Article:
Learning 2.0 eBook – Free

learning20-associations-cover-300x189I’ve put together an eBook based on a presentation on Learning 2.0 that I did back in the fall. This is a very nice looking document–for which the credit goes entirely to the editor, Celisa Steele. I hope it is also a helpful document for those who may be new to Learning 2.0 and social media in general or who are looking for a good tool to help educate others in their organization.

To help me keep all of the information about updates, etc. in the same place, I have now moved the download link for this eBook over to the Tagoras Web site

I welcome comments. If you find the book helpful, I’d be grateful if you would share how it was helpful. Conversely, if you find it lacking, I welcome suggestions on how to improve it.

Or, if you just have general thoughts on Learning 2.0–whether for an association e-learning initiative or for any other type of organization–please share those as well.


P.S. – On a related front, Tagoras recently published a series of individual LMS profiles for learning management systems commonly used by trade and professional associations.

Association E-learning Consulting Research

22 thoughts on “Learning 2.0 eBook – Free”

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  7. Apologies for the late reply to the comments. I switched over to my own installation of WordPress recently, and because it allows some comments through without moderation and not others (a spam prevention measure), I didn’t realize there were a number of comments queued up.

    Mitch and B.J.–Thanks for the PDF tips. I had wondered aloud about whether Open Office would do a better job, though at that point we were so far down the road on it that it seemed time to say enough is enough. I’ve tried some of Cute’s other products. Will give the PDFer a try.

    Nancy–I have since uploaded this to Scribd, which provides for some different options with respect to viewing/accessing the doc.


    And the original PPT w/script is available for download on Slideshare:


    I am hoping one of these two options will give folks what the need to view the doc and/or re-work it as needed (keeping the Creative Commons license in mind, of course).

    Thanks to everyone for the comments and trackbacks!


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  12. Nancy Mikkelsen

    WOW! This is a great little resource as some of us try to explain the whole concept of social media and learning tools.

    I did not find anything too overwhelming(but I am familiar with most of it). I loved your boxed summaries with ideas also.

    It would be WONDERFUL if it was able to be transferred into a different size perhaps so it was not so long- lots of pages to print – even double sided – and a lot of people refuse to read online. Just a little thing!!

    Thank you for doing this and I hope that (with proper credit)it is ok for me to use this as a tool to teach others!!

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  15. Jeff, not only a great summarization but an admirable example of a digital book. (Besides noting it on my blog, I sent a link to three people within 30 minutes of reading it.)

    While some people like to mess around with tools (or HTML) for fun, many more, I think, have things that need fixing or improving. You show how learning has moved beyond just shop class (instructor-lead), and provide both examples and suggestions centered on problems and opportunities.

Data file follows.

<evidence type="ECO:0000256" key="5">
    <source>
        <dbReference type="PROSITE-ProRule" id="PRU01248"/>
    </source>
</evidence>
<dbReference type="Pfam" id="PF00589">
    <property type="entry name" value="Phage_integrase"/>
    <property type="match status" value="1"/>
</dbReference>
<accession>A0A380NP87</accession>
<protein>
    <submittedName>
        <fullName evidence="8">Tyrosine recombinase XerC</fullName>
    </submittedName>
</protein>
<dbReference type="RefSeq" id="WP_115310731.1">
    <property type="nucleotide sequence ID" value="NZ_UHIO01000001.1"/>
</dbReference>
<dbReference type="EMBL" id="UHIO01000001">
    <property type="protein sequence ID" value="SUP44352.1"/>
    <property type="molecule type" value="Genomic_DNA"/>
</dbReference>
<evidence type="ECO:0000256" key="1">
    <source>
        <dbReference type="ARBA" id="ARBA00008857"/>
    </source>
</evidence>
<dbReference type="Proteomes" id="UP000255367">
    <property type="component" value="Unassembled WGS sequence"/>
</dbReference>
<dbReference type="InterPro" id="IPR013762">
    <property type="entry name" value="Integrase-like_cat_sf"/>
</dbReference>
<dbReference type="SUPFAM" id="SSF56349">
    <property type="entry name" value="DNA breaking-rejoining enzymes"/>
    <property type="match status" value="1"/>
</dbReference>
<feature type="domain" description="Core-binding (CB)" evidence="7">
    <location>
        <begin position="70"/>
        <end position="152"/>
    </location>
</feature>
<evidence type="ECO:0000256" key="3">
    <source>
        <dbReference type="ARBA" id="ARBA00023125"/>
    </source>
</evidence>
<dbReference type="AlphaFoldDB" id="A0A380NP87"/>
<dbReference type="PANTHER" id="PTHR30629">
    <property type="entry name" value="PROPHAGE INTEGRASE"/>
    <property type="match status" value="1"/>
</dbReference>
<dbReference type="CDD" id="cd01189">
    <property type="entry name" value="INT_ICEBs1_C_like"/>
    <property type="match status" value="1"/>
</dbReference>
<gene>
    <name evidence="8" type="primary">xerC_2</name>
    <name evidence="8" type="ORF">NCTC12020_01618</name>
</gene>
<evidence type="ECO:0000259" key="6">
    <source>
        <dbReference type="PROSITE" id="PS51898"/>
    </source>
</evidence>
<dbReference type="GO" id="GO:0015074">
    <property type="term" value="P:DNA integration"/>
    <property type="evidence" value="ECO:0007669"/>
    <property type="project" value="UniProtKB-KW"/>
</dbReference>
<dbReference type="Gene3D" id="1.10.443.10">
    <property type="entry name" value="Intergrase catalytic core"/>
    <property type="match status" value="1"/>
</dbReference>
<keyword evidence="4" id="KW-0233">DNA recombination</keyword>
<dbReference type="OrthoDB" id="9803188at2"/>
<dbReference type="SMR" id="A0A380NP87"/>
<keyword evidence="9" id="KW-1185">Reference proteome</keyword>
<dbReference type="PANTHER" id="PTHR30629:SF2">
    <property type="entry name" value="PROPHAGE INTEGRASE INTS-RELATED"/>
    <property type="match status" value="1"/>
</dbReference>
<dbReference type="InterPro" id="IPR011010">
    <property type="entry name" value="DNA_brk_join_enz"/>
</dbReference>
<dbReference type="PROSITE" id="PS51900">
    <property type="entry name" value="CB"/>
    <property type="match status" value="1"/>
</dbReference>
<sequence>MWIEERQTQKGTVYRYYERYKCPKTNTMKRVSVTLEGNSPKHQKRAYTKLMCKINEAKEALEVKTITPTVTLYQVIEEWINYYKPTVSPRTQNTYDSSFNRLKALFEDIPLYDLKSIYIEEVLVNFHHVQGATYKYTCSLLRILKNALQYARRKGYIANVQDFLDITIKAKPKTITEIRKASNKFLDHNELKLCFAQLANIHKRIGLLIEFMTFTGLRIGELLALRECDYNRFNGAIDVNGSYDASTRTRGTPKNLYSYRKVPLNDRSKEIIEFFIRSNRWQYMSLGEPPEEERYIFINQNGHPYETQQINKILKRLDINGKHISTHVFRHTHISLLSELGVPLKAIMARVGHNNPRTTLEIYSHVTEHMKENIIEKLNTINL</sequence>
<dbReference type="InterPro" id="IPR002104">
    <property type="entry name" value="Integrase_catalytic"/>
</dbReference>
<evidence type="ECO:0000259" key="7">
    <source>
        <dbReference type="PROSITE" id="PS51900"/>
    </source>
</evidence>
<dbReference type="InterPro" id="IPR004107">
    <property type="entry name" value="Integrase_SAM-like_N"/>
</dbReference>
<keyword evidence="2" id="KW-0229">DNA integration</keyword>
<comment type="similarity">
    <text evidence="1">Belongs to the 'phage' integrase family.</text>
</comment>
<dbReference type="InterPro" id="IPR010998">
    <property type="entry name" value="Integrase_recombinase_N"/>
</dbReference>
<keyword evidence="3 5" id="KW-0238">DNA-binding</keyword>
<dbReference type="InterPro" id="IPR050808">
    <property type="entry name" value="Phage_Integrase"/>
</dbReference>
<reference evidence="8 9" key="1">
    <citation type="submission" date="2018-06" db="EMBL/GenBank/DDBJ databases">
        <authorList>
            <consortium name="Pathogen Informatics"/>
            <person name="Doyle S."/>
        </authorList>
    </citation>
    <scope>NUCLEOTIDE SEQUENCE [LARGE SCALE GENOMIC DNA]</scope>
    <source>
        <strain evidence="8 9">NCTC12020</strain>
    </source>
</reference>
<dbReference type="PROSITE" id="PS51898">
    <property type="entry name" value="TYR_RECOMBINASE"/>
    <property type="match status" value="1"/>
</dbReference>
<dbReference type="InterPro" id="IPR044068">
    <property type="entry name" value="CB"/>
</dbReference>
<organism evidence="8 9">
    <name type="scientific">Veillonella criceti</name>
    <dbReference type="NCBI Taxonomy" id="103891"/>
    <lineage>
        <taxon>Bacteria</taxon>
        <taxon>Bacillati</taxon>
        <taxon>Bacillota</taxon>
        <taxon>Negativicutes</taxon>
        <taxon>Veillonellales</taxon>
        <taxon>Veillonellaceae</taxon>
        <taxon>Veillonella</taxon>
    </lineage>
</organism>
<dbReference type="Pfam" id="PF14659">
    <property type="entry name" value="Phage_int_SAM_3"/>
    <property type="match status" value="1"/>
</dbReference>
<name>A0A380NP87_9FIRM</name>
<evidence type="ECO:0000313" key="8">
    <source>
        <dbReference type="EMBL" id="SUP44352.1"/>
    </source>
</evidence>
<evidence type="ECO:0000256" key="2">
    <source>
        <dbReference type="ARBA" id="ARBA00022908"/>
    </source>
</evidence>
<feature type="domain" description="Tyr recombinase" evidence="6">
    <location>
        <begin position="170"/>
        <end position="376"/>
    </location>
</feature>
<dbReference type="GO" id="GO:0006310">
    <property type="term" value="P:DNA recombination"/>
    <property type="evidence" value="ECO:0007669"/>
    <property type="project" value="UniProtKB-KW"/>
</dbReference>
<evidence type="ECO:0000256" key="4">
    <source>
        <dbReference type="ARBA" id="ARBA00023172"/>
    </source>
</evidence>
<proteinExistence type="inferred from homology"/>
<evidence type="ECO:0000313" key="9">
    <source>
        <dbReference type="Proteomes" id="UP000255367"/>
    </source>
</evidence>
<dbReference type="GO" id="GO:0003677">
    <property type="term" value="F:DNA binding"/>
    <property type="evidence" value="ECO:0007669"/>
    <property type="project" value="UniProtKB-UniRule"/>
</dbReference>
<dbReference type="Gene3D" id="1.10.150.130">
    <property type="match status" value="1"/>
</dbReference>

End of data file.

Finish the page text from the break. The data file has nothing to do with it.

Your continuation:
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  17. Hi Jeff,

    First, thanks for the eBook. I haven’t read the whole thing yet, but I really like what I see so far. Second, regarding your PDF question, I highly recommend using CutePDF to create PDFs from Word. It’s free and I’ve had great luck with it.

    Thanks again,
    B.J. Schone

  18. Michele–Thanks so much. I agree the language could be simpler in many places. Always a hard balance to achieve and something to keep striving for. The parts towards the end are the ones I wonder about the most. I think Fisher’s concept of the teacher as “network administrator” and Siemens’ of the teacher as “curator” should be intuitive to most readers, but I’m not entirely sure. And I am certain I have not managed to articulate Stephen Downes’ network vs. group perspective in the most accessible way. Still, I thought it was important to introduce some of the conceptual thinking that is going on around these new approaches to learning. It’s a start, and with the exception of dealing with the Microsoft/Adobe issues, it was fun to do.


  19. Great resource, Jeff! I’m jealous–wish I’d written it! 🙂

    Per your questions, I think what I like most are the clear descriptions of the different tools and the examples of how they can be used for learning. In a few places I thought that for real newbies, it might be helpful if the language was simplified, but that may be because I’m on a quick recently to find the simplest way possible to describe these things. Overall it’s a great piece of work–really well done!

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  22. I find that when I write in Word, then open the file in Open Office, and then save to HTML, the file sizes are a lot smaller. I use a lot of Word shortcuts that don’t exist in Open Office which is why I end up doing the writing in Word.

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